Friday, October 15, 2010

So I'm now nine weeks into medical school. It's been crazy times, filled with...well, studying. Seriously, I'd love to share some hilarious anecdote with you, but it would be something like, "Oh, and THEN I realized that phosphatidylcholine can be made via TWO DIFFERENT REACTIONS depending on the tissue of synthesis! OHHH!"

And now you are all bored.

So, instead of witty tales of sphingolipids, I'll share with you something about my method of study. I'm sort of a tactile learner, I guess, because I can remember something really well after I write it down. As such, my study regimen has come to center around hand-copying the notes I take on my computer in class. Then for each test, I rewrite a condensed study guide of the major points from each lecture.

This is no mean feat, friends. I have killed three pens so far. They were good and faithful companions for about a week, after which they pretty much kicked it. My pen habit was going to get expensive, I could tell, because I had grown accustomed to a well-shaped gel pen.

Upon killing off number three, I reached into my drawer and realized that the only economically viable option remaining was use of--I am loathe to say it--a BiC pen.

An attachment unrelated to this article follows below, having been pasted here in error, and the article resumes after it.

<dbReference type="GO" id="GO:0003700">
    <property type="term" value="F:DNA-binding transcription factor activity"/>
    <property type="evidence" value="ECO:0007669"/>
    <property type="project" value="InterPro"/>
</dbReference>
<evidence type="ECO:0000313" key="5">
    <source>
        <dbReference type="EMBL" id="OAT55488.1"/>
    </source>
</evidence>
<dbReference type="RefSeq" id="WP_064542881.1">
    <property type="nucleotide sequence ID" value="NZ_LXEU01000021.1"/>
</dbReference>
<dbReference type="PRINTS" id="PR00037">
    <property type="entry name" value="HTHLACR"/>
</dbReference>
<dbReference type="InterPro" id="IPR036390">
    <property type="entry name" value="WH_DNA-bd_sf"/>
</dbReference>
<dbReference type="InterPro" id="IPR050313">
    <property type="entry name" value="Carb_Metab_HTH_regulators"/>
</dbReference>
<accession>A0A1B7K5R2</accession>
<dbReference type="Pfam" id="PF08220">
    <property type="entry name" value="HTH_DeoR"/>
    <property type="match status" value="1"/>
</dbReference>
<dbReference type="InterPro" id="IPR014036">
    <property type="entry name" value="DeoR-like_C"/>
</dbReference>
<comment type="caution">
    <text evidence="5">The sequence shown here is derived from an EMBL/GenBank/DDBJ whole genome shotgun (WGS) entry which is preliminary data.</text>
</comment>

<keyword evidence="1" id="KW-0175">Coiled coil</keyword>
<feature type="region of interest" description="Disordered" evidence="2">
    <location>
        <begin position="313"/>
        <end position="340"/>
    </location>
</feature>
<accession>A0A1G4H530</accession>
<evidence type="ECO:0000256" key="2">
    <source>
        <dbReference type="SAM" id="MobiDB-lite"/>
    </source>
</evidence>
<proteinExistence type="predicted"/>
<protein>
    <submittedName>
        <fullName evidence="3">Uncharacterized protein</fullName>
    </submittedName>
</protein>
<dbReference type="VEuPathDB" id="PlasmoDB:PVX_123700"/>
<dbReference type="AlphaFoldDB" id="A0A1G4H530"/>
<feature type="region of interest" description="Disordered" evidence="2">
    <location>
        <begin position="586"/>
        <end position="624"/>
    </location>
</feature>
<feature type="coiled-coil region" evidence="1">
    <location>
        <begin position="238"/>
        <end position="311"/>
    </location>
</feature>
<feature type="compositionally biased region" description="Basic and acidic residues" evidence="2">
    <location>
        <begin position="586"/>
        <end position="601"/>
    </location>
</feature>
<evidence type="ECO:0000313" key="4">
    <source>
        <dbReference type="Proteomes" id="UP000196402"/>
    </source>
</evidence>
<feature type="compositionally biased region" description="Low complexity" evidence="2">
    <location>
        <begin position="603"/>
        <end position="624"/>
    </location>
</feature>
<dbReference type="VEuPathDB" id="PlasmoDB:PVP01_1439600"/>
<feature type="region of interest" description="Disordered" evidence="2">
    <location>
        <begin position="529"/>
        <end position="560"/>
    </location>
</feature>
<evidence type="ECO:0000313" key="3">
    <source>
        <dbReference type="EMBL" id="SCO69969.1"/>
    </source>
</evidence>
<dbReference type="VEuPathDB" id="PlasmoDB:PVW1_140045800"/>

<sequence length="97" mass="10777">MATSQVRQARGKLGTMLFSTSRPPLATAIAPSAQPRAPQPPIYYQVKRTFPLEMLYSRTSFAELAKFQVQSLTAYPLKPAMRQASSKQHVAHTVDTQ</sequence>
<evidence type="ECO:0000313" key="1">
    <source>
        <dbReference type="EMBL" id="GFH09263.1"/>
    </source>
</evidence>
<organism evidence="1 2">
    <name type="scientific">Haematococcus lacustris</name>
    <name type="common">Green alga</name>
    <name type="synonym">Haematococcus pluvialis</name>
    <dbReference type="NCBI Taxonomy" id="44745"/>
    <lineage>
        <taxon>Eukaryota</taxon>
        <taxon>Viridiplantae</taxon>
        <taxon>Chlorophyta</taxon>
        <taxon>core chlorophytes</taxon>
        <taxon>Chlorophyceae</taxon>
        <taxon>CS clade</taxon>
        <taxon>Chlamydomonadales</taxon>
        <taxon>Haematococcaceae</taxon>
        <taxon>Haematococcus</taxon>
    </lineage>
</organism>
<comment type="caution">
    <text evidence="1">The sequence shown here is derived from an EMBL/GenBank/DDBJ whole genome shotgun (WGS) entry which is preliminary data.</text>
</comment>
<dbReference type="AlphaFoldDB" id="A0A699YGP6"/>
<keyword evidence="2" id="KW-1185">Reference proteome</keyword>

Now, nothing against BiC.


No, pretty much everything against BiC. The price is the only attractive feature on these things. They're little sticks that dig into your hand and do not make for comfy writing, especially when you're going for the marathon like I often do.

I tried using a BiC, but after just two minutes of writing I could feel my fingers aching from where its hard plastic pressed into my flesh. This, I thought, will simply not do. But what would? I can't justify buying expensive gel pens just because they feel nice in my hand!

Then the wheels started turning.

I had a pen carcass with no soul, no essence, but a perfectly viable body.

I had a BiC with a usable cartridge, but no beauty that man should it desire.

I felt a mad scientist laugh well up within me as I realized that I, Doctor Frankenstein, could raise my beloved pen from the dead by forced transfer of a foreign lifeforce!


Frankenpen allows me to use BiC cartridges to my heart's (and wallet's) content, but sheathed in the surgically altered shell of my beloved gel pen.

What could possibly go wrong?

The labours of men of genius, however erroneously directed, scarcely ever fail in ultimately turning to the solid advantage of mankind.
Mary Shelley, Chapter 3, pg. 34


Britt said...

I could totally hear the laugh.